Over the past quarter century, Congress has enacted several major reforms for retirement plans and individual retirement accounts, usually with large bipartisan, bicameral majorities. Legislators have claimed each time that the reforms would improve retirement security for millions of Americans, especially rank-and-file workers. But the supposed interest in helping lower-income and middle-income earners has been a stalking horse for the real objective of expanding tax subsidies for higher-income earners. The legislation has repeatedly raised the statutory limits on contributions and benefits, delayed the start of required distributions, and weakened statutory non-discrimination rules – all to the benefit of affluent workers and the financial-services companies and retirement-plan service providers that collect fees from retirement plans and retirement savings. The result has been spectacular growth in the retirement accounts of higher-income earners but modest or even negative growth in the accounts of middle-income and lower-income earners.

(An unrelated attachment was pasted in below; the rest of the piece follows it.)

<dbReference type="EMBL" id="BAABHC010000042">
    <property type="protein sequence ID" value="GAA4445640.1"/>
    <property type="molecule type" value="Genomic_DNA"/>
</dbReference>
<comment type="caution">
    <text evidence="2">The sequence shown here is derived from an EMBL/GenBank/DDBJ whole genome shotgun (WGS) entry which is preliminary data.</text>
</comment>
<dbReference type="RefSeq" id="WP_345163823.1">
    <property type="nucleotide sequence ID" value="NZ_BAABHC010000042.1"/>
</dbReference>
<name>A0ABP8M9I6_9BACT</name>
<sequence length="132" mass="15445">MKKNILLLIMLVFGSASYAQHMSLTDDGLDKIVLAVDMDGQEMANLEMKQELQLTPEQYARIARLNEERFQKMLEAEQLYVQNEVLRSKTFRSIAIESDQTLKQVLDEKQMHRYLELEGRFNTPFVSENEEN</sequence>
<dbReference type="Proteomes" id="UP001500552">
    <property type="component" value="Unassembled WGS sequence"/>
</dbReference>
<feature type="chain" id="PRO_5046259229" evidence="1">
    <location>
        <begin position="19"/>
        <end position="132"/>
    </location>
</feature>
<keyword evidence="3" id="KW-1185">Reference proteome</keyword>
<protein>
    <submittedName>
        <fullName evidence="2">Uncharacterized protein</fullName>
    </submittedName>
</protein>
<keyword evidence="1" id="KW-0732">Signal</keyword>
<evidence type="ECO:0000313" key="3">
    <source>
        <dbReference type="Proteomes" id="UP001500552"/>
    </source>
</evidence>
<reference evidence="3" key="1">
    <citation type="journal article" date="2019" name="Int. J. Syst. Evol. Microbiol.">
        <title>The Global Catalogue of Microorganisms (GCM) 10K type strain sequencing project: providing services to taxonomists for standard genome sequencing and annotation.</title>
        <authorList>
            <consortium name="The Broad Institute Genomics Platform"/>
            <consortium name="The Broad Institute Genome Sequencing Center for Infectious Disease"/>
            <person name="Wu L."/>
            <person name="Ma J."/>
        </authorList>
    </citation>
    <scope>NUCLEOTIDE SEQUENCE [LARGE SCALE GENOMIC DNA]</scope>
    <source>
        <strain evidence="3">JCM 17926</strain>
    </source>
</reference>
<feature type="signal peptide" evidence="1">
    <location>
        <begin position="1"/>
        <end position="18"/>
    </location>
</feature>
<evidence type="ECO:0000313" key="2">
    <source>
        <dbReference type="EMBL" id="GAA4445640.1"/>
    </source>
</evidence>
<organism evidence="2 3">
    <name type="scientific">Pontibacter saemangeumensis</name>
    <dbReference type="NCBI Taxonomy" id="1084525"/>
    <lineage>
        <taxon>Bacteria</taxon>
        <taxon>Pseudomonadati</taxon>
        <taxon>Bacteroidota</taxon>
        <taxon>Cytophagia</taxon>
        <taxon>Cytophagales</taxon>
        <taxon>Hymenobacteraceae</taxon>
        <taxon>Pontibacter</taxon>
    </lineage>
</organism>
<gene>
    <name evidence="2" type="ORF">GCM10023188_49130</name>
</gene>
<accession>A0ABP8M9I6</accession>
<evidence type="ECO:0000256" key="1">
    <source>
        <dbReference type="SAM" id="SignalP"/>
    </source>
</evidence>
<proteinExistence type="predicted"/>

Michael Doran, Executive Compensation and Corporate Governance, in Research Handbook on Corporate Governance, Edward Elgar, 391–407 (2023).